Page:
Feb 7, 2012
Wearable electronics: ionic-liquid-based gel electrolyte boosts all-solid-state flexible supercapacitors
A newly developed ionic-liquid- and silica-based gel electrolyte greatly improves both the energy and power density of flexible supercapacitors, say researchers at Korea University. The amount of energy that can be stored in the supercapacitors is significantly increased owing to the stability of the electrolytes over a wide voltage range. What's more, the power that can be delivered by the supercapacitors with the gel electrolyte is as good as that of supercapacitors with liquid electrolytes.
The team has formulated the gel-like electrolyte to make flexible energy-storage devices for potential applications including wearable electronics. Flexible carbon nanotubes and regular office paper were used as electrode materials and supporting substrates, respectively, which allow the entire supercapacitor to bend.
Wide voltage window
The performance of the device is comparable to that of supercapacitors with ionic liquid electrolytes, and the gel-like material ensures that the supercapacitors are flexible and free from leakage and integrity issues, which can affect liquid-based designs. Also, the novel electrolytes are stable over 3 V, which is a voltage window three times wider than that of conventional H2SO4-based polymer gel electrolytes. This leads to an order of magnitude improvement in energy density because storable energy increases with the square of the operation voltage.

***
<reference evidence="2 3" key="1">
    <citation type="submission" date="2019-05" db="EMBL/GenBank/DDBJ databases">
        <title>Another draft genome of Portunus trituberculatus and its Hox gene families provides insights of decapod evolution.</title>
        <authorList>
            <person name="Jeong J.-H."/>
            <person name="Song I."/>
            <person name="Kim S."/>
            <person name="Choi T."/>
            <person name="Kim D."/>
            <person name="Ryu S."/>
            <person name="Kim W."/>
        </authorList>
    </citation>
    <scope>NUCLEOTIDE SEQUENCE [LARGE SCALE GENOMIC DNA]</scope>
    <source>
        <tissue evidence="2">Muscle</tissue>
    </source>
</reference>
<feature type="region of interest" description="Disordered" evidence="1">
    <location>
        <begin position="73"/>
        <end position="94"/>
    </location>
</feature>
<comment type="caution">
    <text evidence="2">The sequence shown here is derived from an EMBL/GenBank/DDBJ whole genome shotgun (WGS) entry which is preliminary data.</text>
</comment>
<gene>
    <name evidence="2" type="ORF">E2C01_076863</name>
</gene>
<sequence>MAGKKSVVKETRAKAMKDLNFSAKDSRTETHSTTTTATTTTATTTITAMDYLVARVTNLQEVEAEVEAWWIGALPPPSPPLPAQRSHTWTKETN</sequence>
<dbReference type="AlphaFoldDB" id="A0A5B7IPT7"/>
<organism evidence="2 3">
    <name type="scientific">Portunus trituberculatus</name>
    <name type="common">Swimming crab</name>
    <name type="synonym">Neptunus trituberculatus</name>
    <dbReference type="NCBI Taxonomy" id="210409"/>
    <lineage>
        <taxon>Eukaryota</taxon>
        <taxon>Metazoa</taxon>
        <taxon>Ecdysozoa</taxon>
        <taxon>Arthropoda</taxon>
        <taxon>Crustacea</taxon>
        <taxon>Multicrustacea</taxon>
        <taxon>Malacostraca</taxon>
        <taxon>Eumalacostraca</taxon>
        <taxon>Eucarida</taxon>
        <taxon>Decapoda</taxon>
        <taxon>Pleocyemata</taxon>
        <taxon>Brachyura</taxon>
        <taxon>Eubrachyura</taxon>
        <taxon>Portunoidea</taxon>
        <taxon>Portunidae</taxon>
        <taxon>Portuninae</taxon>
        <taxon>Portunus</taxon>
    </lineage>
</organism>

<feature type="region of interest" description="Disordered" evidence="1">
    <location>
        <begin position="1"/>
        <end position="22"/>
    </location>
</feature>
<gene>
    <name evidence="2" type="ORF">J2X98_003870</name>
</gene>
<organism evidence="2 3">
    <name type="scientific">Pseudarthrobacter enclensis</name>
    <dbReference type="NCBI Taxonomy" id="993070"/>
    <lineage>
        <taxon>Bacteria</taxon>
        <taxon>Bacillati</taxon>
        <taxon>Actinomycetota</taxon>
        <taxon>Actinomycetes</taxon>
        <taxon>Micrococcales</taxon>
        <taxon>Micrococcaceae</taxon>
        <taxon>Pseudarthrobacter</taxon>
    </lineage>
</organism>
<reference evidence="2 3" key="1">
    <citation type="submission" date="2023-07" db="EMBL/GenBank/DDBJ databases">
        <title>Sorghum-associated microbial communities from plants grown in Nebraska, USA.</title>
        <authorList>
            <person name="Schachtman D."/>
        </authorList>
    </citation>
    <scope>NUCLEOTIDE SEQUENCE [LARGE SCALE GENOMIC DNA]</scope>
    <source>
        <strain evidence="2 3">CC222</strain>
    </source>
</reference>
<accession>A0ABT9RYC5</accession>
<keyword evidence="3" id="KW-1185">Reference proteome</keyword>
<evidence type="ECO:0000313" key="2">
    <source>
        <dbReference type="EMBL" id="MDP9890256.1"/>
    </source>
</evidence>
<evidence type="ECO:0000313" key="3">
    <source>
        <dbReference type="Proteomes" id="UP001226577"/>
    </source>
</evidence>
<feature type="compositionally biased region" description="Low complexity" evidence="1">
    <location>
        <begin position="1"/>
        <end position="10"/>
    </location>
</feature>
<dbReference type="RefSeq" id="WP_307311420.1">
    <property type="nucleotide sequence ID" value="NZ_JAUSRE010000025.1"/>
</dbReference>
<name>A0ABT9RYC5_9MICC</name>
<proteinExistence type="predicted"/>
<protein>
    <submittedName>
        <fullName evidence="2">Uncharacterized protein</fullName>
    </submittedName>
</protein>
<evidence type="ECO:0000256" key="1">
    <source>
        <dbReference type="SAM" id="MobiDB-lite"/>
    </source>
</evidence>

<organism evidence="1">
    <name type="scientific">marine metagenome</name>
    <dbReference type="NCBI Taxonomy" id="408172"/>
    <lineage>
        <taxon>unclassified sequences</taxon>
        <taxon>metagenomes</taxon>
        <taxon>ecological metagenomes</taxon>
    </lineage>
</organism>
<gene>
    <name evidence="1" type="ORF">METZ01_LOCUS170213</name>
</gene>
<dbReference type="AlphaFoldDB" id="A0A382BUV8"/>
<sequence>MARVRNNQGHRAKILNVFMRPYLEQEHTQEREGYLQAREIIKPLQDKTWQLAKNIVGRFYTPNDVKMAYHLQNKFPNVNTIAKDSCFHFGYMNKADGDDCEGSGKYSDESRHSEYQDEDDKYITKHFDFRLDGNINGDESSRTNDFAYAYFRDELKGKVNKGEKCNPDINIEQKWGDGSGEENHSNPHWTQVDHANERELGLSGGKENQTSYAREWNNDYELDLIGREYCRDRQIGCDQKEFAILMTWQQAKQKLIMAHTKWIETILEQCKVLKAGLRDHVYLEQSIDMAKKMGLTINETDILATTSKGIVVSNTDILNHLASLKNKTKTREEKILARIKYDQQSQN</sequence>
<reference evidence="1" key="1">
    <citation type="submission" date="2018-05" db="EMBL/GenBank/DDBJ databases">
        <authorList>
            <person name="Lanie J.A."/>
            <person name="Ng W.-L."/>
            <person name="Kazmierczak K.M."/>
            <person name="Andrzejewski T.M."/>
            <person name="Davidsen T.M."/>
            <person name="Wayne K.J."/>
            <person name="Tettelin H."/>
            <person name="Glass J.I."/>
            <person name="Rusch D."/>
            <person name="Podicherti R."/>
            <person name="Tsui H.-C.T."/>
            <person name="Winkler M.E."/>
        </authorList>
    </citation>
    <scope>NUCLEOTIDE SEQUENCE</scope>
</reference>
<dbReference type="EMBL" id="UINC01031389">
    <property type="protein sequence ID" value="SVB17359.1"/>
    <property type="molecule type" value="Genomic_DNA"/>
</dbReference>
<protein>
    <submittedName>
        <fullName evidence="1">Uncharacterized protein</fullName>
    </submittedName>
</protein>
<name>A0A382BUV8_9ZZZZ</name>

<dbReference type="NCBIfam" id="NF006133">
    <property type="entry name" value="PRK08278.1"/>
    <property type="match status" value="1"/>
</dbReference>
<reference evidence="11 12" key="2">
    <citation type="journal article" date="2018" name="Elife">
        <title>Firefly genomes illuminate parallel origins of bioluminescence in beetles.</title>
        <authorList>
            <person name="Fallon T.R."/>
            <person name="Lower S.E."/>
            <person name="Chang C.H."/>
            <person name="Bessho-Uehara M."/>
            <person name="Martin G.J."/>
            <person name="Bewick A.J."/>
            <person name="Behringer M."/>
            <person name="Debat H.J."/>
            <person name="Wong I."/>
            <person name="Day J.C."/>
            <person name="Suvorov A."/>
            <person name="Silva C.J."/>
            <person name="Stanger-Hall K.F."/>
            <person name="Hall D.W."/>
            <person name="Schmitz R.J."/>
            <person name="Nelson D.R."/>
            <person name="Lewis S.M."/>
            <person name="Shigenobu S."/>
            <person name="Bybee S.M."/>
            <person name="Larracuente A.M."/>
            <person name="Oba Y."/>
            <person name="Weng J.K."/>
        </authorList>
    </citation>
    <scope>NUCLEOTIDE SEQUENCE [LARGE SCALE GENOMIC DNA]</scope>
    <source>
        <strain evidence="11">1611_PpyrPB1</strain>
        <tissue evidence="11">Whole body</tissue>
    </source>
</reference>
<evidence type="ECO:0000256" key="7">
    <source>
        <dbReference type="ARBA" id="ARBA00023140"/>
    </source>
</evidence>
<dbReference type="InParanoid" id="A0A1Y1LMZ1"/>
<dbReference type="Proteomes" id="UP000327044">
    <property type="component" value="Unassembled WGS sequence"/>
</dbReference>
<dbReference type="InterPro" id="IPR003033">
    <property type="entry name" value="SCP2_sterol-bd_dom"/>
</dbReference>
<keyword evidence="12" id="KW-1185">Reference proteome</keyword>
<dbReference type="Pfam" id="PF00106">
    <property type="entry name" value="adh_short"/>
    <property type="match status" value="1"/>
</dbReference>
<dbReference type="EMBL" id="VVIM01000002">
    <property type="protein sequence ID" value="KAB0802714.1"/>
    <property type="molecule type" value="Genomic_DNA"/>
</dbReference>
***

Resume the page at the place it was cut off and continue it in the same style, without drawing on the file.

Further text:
Additional information can be found in the journal Nanotechnology.
About the author
Yu Jin Kang is a PhD candidate under the supervision of Prof. Woong Kim in the Department of Materials Science and Engineering at Korea University. This work was performed through a collaboration with Prof. Haegeun Chung at Konkuk University and Dr Chi-Hwan Han at Korea Institute of Energy Research.